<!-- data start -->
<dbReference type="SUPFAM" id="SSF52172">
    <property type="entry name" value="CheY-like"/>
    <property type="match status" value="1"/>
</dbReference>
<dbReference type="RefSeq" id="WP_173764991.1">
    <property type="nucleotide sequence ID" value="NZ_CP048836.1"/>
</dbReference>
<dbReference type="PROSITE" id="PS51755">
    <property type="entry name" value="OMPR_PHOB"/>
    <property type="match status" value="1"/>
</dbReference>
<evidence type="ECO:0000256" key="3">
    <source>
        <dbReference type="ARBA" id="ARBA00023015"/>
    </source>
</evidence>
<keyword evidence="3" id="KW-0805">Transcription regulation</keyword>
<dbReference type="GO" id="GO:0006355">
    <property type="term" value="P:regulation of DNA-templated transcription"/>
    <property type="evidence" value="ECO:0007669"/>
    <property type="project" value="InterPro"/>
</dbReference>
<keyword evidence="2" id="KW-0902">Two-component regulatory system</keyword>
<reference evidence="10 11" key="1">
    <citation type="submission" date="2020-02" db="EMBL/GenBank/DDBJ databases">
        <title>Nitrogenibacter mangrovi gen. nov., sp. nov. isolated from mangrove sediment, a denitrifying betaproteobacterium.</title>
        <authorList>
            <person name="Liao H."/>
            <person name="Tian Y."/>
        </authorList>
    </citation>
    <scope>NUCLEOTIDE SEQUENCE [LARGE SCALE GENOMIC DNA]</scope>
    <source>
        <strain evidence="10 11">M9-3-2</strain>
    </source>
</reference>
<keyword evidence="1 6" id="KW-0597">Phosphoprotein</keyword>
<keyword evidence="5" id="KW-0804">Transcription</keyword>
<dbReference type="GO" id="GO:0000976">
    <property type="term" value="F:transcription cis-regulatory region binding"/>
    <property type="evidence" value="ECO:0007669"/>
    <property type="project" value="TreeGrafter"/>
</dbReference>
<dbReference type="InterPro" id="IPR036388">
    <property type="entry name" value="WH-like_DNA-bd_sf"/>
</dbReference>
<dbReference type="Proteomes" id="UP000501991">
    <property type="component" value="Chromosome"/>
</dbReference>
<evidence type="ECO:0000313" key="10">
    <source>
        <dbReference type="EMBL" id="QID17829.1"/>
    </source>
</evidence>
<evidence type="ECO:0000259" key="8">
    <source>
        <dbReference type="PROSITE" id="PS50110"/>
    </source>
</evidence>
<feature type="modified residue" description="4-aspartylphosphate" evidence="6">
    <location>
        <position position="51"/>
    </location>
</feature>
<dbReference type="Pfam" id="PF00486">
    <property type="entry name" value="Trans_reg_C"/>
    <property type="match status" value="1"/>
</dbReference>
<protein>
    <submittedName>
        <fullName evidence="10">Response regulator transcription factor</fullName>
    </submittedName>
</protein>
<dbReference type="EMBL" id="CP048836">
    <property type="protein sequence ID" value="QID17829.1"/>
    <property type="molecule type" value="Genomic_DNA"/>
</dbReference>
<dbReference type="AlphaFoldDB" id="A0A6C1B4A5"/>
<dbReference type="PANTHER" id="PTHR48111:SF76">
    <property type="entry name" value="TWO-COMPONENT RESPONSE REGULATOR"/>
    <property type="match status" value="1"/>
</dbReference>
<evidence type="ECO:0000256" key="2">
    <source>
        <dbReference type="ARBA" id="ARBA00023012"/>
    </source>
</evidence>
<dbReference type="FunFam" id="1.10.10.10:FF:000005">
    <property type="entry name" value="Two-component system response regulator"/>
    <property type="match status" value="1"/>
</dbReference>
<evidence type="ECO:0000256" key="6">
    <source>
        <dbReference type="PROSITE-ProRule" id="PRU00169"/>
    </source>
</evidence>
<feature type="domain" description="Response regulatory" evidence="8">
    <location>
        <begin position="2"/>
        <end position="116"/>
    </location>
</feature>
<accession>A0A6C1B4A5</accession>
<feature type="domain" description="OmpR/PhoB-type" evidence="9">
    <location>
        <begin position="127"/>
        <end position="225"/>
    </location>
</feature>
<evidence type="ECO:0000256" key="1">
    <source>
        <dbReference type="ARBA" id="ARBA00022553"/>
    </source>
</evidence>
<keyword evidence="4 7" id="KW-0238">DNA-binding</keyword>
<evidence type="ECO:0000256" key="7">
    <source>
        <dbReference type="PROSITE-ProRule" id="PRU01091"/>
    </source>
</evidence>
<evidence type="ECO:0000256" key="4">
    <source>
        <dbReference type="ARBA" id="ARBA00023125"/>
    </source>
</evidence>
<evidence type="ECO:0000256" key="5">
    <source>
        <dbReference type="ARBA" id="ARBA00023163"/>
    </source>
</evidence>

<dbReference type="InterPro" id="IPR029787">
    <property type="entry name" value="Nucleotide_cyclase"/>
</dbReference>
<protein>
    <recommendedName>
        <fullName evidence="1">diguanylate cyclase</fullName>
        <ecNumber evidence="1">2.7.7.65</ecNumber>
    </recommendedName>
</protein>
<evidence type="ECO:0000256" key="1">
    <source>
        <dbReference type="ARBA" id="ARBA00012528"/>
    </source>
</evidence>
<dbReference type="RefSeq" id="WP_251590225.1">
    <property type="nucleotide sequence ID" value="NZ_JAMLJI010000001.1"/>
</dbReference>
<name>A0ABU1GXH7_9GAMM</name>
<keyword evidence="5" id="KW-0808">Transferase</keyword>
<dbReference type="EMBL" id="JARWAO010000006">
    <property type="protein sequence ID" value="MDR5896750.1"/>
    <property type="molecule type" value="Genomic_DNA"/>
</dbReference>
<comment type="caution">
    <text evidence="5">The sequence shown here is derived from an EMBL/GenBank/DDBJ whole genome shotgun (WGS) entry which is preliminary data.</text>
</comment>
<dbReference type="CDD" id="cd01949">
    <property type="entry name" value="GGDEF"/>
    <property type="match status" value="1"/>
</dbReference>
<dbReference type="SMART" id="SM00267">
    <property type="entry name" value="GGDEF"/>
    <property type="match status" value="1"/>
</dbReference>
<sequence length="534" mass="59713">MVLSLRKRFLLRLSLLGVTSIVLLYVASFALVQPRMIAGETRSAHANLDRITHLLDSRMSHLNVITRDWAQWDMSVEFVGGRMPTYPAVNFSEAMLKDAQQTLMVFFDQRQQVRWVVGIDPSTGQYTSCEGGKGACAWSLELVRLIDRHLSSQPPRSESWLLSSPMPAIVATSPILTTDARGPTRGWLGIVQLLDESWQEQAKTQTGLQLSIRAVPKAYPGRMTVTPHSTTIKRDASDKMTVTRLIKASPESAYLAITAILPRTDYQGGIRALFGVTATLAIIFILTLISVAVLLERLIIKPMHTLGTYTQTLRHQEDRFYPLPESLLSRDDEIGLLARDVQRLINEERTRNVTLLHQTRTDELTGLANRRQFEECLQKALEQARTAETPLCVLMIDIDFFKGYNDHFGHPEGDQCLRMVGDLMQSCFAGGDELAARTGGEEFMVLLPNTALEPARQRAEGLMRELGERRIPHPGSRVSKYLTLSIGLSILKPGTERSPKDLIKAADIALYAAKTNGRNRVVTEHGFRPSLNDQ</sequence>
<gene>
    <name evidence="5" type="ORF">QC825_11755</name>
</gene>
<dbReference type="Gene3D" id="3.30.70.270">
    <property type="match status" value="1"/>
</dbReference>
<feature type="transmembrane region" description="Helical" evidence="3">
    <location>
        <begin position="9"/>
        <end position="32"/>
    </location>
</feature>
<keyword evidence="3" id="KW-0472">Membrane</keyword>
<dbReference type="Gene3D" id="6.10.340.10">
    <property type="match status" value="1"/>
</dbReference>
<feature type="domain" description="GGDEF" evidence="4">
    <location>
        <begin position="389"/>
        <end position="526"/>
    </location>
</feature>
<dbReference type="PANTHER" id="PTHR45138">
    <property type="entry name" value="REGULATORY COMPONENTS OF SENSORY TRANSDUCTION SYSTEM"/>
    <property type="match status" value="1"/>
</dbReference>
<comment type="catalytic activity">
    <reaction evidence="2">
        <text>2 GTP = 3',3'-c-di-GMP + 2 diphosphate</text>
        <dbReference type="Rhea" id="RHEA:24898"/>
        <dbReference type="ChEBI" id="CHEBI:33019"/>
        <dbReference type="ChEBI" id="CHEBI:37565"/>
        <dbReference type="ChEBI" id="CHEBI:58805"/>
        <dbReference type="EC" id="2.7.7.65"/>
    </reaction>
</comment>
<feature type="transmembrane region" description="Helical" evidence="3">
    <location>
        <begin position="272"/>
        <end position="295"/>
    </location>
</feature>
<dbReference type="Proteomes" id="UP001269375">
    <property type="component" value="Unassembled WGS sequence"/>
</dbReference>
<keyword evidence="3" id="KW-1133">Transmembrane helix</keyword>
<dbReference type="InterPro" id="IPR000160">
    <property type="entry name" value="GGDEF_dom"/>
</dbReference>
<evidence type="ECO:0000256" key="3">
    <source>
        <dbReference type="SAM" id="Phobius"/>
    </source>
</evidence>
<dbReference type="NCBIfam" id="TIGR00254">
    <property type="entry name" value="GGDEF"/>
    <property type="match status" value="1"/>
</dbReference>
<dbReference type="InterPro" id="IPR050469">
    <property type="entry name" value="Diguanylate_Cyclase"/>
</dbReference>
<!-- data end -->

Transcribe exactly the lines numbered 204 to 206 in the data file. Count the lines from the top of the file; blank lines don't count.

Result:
        <begin position="272"/>
        <end position="295"/>
    </location>